Over the last 12 months, Fox News hosts and their guests have suggested the COVID-19 death toll would be less than the 2018 flu season, claimed the virus is a fraud invented by China, claimed that Dr.Fauci is responsible for COVID-19, discouraged wearing masks, called BLM protestors “poison”, defended QAnon conspiracy theorists, fueled vaccine skepticism, claimed that Democrats are behind a “chilling, Orwellian” effort to silence opposition, accused voting systems company Smartmatic of election rigging, claimed that “antifa” was behind the Capitol Hill insurrection, claimed the “corrupt, stolen” election was financed by George Soros, and cast doubt on the election results nearly 800 times.
Last week alone Tucker Carlson:
Aired multiple segments targeting New York Times reporter Taylor Lorenz, baselessly accusing her of being a “narcissist” and “harassing kids and teenagers.” Lorenz received a torrent of abuse and harassment in the show’s aftermath.
Claimed that immigrants “punish the United States” and that “a surge of desperate, illegal immigrants is what you get when you vote for the other party.”
I’m squinting real hard and I can’t tell the difference. Can you?
2. How long will you be able to differentiate between Fox “News” and “Opinion”?
If all of the above could happen in 12 months, think about what could happen over the next 12. We have learned in off-the-record conversations with marketing leaders and agency execs, that advertisers feel uncomfortable leaving Fox News — and so they have struck a compromise. They’re moving their ads from the controversial evening “opinion” shows and pushing them up to the less scrutinized daytime slots.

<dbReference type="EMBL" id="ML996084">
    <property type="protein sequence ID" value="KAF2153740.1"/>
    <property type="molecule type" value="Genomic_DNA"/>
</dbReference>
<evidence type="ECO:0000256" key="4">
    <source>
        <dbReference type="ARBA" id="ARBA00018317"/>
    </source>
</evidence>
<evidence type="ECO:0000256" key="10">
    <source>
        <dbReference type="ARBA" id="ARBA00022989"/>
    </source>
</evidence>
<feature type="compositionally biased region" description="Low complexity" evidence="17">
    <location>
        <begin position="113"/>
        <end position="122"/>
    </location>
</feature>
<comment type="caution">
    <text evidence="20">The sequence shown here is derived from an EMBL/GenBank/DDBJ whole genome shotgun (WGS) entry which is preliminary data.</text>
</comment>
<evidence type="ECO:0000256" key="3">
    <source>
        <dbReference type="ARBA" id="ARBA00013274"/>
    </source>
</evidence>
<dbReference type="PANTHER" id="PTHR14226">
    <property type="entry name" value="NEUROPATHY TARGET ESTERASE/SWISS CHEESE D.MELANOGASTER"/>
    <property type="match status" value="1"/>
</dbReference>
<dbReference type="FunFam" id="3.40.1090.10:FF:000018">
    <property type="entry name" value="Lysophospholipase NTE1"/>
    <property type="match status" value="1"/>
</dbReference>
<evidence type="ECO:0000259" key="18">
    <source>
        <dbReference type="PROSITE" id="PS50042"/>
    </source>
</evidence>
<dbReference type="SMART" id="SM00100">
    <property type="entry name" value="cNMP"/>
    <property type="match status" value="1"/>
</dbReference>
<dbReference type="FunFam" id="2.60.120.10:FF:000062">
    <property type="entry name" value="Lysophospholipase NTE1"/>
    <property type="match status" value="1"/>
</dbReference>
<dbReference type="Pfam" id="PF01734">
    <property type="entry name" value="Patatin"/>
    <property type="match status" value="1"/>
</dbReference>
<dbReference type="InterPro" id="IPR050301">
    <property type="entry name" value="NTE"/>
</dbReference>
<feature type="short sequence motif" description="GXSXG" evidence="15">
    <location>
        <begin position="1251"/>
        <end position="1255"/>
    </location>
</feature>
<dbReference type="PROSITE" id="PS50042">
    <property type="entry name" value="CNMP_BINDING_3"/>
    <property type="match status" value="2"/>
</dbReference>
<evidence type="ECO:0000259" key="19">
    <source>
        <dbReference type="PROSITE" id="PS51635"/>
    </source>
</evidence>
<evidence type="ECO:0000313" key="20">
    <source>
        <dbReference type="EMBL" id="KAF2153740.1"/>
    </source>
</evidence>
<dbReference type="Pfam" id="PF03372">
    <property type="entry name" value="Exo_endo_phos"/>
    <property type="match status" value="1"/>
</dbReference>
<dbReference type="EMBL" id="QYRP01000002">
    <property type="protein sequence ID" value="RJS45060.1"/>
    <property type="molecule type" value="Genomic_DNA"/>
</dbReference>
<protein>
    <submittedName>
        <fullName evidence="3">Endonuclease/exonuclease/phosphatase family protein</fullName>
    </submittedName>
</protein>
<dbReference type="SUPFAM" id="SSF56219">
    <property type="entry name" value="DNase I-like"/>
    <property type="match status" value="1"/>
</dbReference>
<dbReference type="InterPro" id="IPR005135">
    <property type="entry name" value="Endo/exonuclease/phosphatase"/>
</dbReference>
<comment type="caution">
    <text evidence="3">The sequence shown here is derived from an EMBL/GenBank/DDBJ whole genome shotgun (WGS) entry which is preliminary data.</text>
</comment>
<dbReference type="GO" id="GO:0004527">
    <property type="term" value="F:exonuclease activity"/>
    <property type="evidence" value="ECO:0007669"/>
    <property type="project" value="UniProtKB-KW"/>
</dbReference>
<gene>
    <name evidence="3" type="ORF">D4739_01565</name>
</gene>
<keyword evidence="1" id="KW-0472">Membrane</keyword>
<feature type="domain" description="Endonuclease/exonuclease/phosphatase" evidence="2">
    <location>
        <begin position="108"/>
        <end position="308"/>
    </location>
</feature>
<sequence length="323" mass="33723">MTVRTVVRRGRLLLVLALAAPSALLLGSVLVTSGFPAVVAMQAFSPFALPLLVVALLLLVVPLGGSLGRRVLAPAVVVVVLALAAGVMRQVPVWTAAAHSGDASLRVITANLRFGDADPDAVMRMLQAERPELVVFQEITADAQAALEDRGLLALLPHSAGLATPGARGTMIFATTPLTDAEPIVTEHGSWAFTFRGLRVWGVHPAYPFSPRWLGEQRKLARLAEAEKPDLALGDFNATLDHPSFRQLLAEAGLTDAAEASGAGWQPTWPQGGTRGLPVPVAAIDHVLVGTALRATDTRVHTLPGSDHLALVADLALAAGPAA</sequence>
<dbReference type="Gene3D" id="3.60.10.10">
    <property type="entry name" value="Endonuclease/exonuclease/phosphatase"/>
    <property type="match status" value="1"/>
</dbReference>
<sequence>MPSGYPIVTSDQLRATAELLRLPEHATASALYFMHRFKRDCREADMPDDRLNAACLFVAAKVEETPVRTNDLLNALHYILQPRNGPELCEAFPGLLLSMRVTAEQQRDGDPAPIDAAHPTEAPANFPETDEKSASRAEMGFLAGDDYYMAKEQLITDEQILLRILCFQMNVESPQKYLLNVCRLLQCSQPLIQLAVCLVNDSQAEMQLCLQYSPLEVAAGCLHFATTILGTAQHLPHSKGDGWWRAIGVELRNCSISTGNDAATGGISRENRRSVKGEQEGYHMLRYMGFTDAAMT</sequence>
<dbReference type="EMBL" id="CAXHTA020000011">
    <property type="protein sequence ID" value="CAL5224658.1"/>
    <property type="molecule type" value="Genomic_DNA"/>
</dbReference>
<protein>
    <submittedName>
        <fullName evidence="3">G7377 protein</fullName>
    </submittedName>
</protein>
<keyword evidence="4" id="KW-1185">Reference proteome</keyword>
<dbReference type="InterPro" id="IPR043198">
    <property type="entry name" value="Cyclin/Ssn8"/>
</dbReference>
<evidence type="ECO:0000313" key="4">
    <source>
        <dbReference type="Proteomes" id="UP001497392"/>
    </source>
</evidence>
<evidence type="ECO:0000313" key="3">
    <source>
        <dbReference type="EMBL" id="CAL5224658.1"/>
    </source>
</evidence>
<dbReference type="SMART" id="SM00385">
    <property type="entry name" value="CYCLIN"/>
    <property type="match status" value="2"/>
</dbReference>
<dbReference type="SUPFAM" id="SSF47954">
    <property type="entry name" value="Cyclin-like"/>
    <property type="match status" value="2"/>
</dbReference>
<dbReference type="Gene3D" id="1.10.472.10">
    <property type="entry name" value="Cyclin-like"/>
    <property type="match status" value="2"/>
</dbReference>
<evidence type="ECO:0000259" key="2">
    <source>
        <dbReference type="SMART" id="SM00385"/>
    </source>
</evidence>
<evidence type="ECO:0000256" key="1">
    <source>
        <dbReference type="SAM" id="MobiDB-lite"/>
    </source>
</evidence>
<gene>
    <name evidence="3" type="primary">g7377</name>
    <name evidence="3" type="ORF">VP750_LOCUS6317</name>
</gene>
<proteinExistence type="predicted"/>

The differentiation has worked in the past. But as Tucker Carlson and co.’s advertisers dry up, it won’t be long before the public turns its eye towards advertisers supporting Fox News as an entity. And speaking from experience, it does not take too long to turn an outlet into a toxic hotspot.
What will you do then?
3. How will advertising on Fox News affect your other brand investments?
The louder you are about your brand values, the harder the fall. For a multinational corporation like Proctor & Gamble to lean this heavily on brand while also being one of Fox News’s biggest advertisers?
I just don’t recommend it. From the perspective of an activist, all I see here is fodder for a campaign that undermines Proctor & Gamble’s own brand. A crisis of their own making, if you ask me.
Maybe it’s a risk you’re willing to take?
I know that we live in an unpredictable media landscape, but your advertising choices shouldn’t be a “risk” you’re willing to take. Your should not be secretly hoping that your ads are seen enough for your product to sell but *not so much* that your logo ends up going viral on Twitter atop Tucker Carlson’s quizzical face.
Your brand association is an association, for better and for worse. It should be a decision you approach intentionally and strategically. It should be something you’re able to own up to and justify to the public if and when that association is called into question. For those of you building long-term and legacy brands, you should be gaming out scenarios at least ten steps down the road.
When it comes to the Fox News Dilemma, I’m not going to tell you what to do here. Your brand is yours to protect. All I can do is show you the difference between having an advertising strategy and living on a prayer.
Thanks for reading!